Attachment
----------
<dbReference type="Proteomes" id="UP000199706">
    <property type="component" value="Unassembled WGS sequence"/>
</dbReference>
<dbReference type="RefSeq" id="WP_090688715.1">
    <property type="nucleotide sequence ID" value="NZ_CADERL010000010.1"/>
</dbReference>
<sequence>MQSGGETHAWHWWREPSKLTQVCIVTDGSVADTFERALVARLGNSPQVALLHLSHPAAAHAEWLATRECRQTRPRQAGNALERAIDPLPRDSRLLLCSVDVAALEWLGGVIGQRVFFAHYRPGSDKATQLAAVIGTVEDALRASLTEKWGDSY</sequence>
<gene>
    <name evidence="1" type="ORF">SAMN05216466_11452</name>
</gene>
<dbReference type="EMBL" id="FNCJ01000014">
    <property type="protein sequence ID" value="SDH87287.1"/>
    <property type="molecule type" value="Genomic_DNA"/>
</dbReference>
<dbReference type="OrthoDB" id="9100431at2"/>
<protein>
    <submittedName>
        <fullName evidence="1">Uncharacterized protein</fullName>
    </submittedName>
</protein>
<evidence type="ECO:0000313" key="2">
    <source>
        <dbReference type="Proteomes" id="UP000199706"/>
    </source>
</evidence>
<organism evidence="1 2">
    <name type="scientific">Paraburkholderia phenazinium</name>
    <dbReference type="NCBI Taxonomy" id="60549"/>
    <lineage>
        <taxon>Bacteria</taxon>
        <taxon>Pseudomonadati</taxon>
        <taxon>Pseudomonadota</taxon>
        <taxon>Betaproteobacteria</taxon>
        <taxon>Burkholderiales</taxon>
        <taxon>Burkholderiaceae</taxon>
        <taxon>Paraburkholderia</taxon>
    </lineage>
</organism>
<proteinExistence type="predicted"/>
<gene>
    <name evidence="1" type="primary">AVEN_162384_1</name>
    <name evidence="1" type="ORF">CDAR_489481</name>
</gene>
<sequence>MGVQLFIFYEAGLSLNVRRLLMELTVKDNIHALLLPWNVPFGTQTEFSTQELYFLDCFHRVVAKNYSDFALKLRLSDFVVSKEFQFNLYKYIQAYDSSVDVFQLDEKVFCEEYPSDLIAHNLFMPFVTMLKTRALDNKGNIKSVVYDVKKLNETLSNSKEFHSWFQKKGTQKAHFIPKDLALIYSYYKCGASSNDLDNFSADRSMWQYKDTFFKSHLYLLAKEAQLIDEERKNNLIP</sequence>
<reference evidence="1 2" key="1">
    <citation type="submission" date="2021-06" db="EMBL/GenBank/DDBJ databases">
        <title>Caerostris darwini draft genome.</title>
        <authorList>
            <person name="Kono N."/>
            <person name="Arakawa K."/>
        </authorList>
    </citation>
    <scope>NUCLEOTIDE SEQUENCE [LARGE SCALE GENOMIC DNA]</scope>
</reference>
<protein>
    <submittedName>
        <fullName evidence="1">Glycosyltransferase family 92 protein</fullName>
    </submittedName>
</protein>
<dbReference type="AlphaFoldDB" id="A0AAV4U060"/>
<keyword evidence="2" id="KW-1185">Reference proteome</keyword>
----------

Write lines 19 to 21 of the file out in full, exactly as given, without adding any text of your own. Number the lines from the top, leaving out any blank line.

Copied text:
    </submittedName>
</protein>
<evidence type="ECO:0000313" key="2">